NEW YORK: Global adspend will decline by 6% in 2009, with US revenues down by 9% over the year as a whole, according to JPMorgan, which also argues that Google does not currently represent a "threat" to the position of ad agencies.

As shown by WARC's Consensus Forecast, the average decline in adspend this year is predicted to by 5.9%, with online, and the search sphere dominated by Google in particular, likely to be rare cases where overall revenues expand.

JPMorgan states that alongside the slump in the US, marketing spend will drop off by 6.5% in Italy and 9.2% in Spain, with the UK, France and Germany also all posting slides of between 7% and 8%.

China, by contrast, will see growth of 7%, with Brazil and India also enjoying "double-digit" uplifts.

Overall, the company says the fall in adspend has been "milder than expected", partly due to "muted growth" in the last few years, and as marketers are "reluctant" to cut back given the "correlation" between adspend and sales in many markets.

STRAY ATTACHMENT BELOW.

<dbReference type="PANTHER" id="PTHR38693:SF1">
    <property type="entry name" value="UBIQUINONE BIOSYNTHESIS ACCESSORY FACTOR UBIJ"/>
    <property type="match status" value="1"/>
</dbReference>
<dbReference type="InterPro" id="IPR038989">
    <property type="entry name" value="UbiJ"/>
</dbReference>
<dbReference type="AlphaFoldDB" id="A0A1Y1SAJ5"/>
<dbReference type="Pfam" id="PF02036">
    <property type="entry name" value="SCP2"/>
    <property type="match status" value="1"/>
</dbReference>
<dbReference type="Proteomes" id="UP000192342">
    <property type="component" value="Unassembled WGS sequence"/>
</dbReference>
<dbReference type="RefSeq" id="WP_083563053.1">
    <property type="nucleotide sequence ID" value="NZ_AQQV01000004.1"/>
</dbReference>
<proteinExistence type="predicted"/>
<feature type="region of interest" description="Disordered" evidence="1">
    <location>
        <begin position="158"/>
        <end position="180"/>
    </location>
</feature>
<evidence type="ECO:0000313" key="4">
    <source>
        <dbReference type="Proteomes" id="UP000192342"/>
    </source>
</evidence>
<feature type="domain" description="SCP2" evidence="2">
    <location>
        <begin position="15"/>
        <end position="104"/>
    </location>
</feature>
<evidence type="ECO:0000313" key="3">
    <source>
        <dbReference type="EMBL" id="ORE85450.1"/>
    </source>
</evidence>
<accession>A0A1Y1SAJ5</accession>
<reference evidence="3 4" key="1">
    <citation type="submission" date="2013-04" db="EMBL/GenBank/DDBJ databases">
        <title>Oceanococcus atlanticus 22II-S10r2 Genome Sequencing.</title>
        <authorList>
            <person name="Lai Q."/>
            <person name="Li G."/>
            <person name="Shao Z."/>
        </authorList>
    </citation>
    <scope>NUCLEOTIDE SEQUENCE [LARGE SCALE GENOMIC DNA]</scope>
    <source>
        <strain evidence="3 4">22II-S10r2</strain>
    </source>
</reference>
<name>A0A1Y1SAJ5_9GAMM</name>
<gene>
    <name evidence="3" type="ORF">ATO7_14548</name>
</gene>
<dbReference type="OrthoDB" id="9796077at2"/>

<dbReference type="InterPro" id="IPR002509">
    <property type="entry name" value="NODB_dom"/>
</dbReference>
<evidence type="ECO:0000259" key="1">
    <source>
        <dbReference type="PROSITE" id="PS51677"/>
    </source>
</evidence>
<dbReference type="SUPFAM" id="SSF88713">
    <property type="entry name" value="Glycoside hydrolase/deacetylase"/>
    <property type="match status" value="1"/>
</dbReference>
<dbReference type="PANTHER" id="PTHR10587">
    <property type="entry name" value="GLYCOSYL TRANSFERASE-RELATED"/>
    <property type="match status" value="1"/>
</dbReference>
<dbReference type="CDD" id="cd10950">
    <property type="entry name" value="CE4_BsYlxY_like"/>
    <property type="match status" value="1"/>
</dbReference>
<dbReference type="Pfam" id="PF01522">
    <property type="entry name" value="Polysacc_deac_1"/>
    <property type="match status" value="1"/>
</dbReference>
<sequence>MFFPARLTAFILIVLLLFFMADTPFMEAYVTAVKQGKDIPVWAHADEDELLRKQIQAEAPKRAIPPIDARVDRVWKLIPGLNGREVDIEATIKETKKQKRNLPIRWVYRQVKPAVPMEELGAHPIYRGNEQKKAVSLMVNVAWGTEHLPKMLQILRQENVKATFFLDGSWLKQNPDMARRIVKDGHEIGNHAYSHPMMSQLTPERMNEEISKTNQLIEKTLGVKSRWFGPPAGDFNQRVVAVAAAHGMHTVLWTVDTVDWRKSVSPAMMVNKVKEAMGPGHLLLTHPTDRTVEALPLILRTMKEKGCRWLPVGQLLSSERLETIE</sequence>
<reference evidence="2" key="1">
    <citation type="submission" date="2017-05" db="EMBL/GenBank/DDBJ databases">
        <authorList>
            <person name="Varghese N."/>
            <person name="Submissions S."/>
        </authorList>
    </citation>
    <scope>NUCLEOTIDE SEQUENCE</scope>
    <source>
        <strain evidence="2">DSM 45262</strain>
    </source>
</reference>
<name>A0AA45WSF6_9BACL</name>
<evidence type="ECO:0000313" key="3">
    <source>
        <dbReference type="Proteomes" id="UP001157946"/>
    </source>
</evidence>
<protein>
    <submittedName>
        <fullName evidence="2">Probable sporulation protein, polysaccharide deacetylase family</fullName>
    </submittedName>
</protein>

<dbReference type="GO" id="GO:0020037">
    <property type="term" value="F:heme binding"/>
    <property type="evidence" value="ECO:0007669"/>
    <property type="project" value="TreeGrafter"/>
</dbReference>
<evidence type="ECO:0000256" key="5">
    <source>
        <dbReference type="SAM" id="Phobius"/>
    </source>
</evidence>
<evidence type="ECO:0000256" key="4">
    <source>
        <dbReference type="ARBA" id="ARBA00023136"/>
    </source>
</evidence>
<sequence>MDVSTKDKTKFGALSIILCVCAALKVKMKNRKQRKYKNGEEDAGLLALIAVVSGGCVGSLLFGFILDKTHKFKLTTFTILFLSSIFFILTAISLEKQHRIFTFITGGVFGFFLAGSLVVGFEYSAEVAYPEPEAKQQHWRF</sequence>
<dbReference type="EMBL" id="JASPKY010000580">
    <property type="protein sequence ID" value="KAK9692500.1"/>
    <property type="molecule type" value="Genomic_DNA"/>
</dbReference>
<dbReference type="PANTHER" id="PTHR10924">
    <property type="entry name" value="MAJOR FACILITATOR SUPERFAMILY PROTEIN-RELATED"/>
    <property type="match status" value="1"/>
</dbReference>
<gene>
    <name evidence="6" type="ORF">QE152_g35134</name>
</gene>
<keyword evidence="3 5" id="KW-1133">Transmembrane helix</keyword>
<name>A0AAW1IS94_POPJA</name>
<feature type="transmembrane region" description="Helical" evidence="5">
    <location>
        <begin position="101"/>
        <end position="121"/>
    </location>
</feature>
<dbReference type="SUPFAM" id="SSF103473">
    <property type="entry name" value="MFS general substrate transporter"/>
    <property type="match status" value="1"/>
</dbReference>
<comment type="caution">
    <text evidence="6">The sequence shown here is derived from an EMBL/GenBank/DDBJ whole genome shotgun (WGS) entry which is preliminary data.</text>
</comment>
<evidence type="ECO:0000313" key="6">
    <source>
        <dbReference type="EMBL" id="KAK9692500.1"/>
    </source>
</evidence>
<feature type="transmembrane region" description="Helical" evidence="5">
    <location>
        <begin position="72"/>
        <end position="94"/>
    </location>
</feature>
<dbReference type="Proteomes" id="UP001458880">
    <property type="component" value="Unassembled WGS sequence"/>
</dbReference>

When the downturn does draw to an end, the financial services firm predicts that "the share shift to new media such as digital will pick up again" as advertisers become less cautious.

As agencies are "media agnostic," they should have sufficient "flexibility to change with the market" and retain their central role as this process gathers pace.

While Google has previously been argued to be a "frenemy" to ad agencies, JPMorgan also suggests it does not constitute a "real threat," as it is unlikely to try and "encroach" further on their territory than its current online ad placement programme.

Data sourced from JPMorgan/AdWeek; additional content by WARC staff